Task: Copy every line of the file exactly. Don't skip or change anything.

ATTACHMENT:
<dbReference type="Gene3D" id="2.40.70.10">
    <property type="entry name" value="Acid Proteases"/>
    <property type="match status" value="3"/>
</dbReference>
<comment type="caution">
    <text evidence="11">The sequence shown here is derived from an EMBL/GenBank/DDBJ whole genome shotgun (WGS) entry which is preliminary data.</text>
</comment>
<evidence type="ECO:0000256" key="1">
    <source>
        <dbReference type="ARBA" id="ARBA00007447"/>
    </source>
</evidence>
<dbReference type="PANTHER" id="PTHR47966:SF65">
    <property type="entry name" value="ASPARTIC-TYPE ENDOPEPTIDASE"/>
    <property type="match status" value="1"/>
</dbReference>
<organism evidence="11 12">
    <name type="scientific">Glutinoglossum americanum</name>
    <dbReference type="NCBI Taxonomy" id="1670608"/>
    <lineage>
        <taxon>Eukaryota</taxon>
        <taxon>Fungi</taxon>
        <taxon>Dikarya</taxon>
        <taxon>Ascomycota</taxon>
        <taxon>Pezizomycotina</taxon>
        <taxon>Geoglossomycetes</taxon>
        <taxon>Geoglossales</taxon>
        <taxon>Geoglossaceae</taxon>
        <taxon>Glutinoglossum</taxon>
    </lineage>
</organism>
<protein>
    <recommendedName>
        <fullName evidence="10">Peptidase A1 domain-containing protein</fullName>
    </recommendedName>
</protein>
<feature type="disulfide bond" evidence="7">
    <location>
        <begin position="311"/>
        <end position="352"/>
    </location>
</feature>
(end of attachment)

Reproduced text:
<dbReference type="Gene3D" id="2.40.70.10">
    <property type="entry name" value="Acid Proteases"/>
    <property type="match status" value="3"/>
</dbReference>
<comment type="caution">
    <text evidence="11">The sequence shown here is derived from an EMBL/GenBank/DDBJ whole genome shotgun (WGS) entry which is preliminary data.</text>
</comment>
<evidence type="ECO:0000256" key="1">
    <source>
        <dbReference type="ARBA" id="ARBA00007447"/>
    </source>
</evidence>
<dbReference type="PANTHER" id="PTHR47966:SF65">
    <property type="entry name" value="ASPARTIC-TYPE ENDOPEPTIDASE"/>
    <property type="match status" value="1"/>
</dbReference>
<organism evidence="11 12">
    <name type="scientific">Glutinoglossum americanum</name>
    <dbReference type="NCBI Taxonomy" id="1670608"/>
    <lineage>
        <taxon>Eukaryota</taxon>
        <taxon>Fungi</taxon>
        <taxon>Dikarya</taxon>
        <taxon>Ascomycota</taxon>
        <taxon>Pezizomycotina</taxon>
        <taxon>Geoglossomycetes</taxon>
        <taxon>Geoglossales</taxon>
        <taxon>Geoglossaceae</taxon>
        <taxon>Glutinoglossum</taxon>
    </lineage>
</organism>
<protein>
    <recommendedName>
        <fullName evidence="10">Peptidase A1 domain-containing protein</fullName>
    </recommendedName>
</protein>
<feature type="disulfide bond" evidence="7">
    <location>
        <begin position="311"/>
        <end position="352"/>
    </location>
</feature>